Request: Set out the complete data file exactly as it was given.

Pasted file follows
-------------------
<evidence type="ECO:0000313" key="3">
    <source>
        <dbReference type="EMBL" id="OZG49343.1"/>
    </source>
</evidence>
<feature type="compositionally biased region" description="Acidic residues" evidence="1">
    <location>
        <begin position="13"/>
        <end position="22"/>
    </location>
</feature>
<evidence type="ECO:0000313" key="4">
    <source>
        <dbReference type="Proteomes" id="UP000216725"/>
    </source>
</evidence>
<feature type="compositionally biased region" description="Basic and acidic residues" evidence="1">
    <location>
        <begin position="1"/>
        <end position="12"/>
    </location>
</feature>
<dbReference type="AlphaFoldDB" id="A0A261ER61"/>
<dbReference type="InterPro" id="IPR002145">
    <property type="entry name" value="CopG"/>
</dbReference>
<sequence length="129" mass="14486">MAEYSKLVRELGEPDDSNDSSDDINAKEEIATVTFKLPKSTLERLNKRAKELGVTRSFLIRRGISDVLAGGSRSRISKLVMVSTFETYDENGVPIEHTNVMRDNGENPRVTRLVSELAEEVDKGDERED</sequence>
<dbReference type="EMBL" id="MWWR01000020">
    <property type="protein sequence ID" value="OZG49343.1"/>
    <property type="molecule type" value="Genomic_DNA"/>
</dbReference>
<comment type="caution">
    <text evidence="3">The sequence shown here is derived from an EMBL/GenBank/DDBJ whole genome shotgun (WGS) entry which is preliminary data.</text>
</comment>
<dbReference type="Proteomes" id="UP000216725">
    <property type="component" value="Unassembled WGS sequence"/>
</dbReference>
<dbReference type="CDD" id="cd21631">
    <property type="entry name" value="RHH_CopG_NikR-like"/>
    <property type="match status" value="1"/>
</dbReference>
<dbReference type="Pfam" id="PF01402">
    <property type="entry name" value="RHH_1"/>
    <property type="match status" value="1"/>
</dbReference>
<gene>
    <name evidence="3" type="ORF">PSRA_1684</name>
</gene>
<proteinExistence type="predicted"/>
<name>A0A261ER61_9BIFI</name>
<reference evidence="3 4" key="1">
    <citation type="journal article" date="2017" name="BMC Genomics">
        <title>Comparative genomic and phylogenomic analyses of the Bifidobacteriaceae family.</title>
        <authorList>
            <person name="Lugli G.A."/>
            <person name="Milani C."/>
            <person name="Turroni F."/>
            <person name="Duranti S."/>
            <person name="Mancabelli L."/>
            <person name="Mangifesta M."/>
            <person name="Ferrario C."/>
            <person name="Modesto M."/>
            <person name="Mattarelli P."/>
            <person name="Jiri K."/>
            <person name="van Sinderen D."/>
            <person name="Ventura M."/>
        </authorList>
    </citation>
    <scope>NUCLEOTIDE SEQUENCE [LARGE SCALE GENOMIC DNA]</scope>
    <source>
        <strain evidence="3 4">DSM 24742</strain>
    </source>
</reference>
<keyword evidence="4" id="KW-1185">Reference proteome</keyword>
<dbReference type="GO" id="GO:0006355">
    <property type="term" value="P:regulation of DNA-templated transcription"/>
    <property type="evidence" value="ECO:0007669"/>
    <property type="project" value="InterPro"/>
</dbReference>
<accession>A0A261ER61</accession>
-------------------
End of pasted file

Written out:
<evidence type="ECO:0000313" key="3">
    <source>
        <dbReference type="EMBL" id="OZG49343.1"/>
    </source>
</evidence>
<feature type="compositionally biased region" description="Acidic residues" evidence="1">
    <location>
        <begin position="13"/>
        <end position="22"/>
    </location>
</feature>
<evidence type="ECO:0000313" key="4">
    <source>
        <dbReference type="Proteomes" id="UP000216725"/>
    </source>
</evidence>
<feature type="compositionally biased region" description="Basic and acidic residues" evidence="1">
    <location>
        <begin position="1"/>
        <end position="12"/>
    </location>
</feature>
<dbReference type="AlphaFoldDB" id="A0A261ER61"/>
<dbReference type="InterPro" id="IPR002145">
    <property type="entry name" value="CopG"/>
</dbReference>
<sequence length="129" mass="14486">MAEYSKLVRELGEPDDSNDSSDDINAKEEIATVTFKLPKSTLERLNKRAKELGVTRSFLIRRGISDVLAGGSRSRISKLVMVSTFETYDENGVPIEHTNVMRDNGENPRVTRLVSELAEEVDKGDERED</sequence>
<dbReference type="EMBL" id="MWWR01000020">
    <property type="protein sequence ID" value="OZG49343.1"/>
    <property type="molecule type" value="Genomic_DNA"/>
</dbReference>
<comment type="caution">
    <text evidence="3">The sequence shown here is derived from an EMBL/GenBank/DDBJ whole genome shotgun (WGS) entry which is preliminary data.</text>
</comment>
<dbReference type="Proteomes" id="UP000216725">
    <property type="component" value="Unassembled WGS sequence"/>
</dbReference>
<dbReference type="CDD" id="cd21631">
    <property type="entry name" value="RHH_CopG_NikR-like"/>
    <property type="match status" value="1"/>
</dbReference>
<dbReference type="Pfam" id="PF01402">
    <property type="entry name" value="RHH_1"/>
    <property type="match status" value="1"/>
</dbReference>
<gene>
    <name evidence="3" type="ORF">PSRA_1684</name>
</gene>
<proteinExistence type="predicted"/>
<name>A0A261ER61_9BIFI</name>
<reference evidence="3 4" key="1">
    <citation type="journal article" date="2017" name="BMC Genomics">
        <title>Comparative genomic and phylogenomic analyses of the Bifidobacteriaceae family.</title>
        <authorList>
            <person name="Lugli G.A."/>
            <person name="Milani C."/>
            <person name="Turroni F."/>
            <person name="Duranti S."/>
            <person name="Mancabelli L."/>
            <person name="Mangifesta M."/>
            <person name="Ferrario C."/>
            <person name="Modesto M."/>
            <person name="Mattarelli P."/>
            <person name="Jiri K."/>
            <person name="van Sinderen D."/>
            <person name="Ventura M."/>
        </authorList>
    </citation>
    <scope>NUCLEOTIDE SEQUENCE [LARGE SCALE GENOMIC DNA]</scope>
    <source>
        <strain evidence="3 4">DSM 24742</strain>
    </source>
</reference>
<keyword evidence="4" id="KW-1185">Reference proteome</keyword>
<dbReference type="GO" id="GO:0006355">
    <property type="term" value="P:regulation of DNA-templated transcription"/>
    <property type="evidence" value="ECO:0007669"/>
    <property type="project" value="InterPro"/>
</dbReference>
<accession>A0A261ER61</accession>